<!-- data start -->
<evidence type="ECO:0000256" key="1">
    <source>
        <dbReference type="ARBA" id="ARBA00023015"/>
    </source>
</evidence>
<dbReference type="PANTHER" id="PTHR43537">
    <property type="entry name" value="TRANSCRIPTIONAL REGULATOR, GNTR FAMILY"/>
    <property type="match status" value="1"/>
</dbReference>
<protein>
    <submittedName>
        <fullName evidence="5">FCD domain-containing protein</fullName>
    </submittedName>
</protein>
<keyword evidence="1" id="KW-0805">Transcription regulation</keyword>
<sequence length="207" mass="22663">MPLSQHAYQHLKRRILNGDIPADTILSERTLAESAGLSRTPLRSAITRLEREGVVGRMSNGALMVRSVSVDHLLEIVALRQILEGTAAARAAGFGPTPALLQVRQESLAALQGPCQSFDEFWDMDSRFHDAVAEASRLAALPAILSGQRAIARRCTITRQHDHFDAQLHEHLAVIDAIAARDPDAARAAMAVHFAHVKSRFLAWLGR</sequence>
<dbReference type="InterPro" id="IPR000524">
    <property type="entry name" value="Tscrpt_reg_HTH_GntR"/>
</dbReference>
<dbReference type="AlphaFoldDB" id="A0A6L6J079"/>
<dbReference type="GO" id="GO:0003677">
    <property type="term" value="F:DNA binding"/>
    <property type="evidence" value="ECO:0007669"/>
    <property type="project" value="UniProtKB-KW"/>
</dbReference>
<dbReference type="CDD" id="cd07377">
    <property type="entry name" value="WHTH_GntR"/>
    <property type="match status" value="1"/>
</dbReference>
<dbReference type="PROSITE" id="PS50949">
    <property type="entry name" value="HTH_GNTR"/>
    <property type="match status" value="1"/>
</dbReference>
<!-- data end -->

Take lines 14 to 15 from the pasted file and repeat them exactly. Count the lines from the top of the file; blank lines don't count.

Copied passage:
</protein>
<keyword evidence="1" id="KW-0805">Transcription regulation</keyword>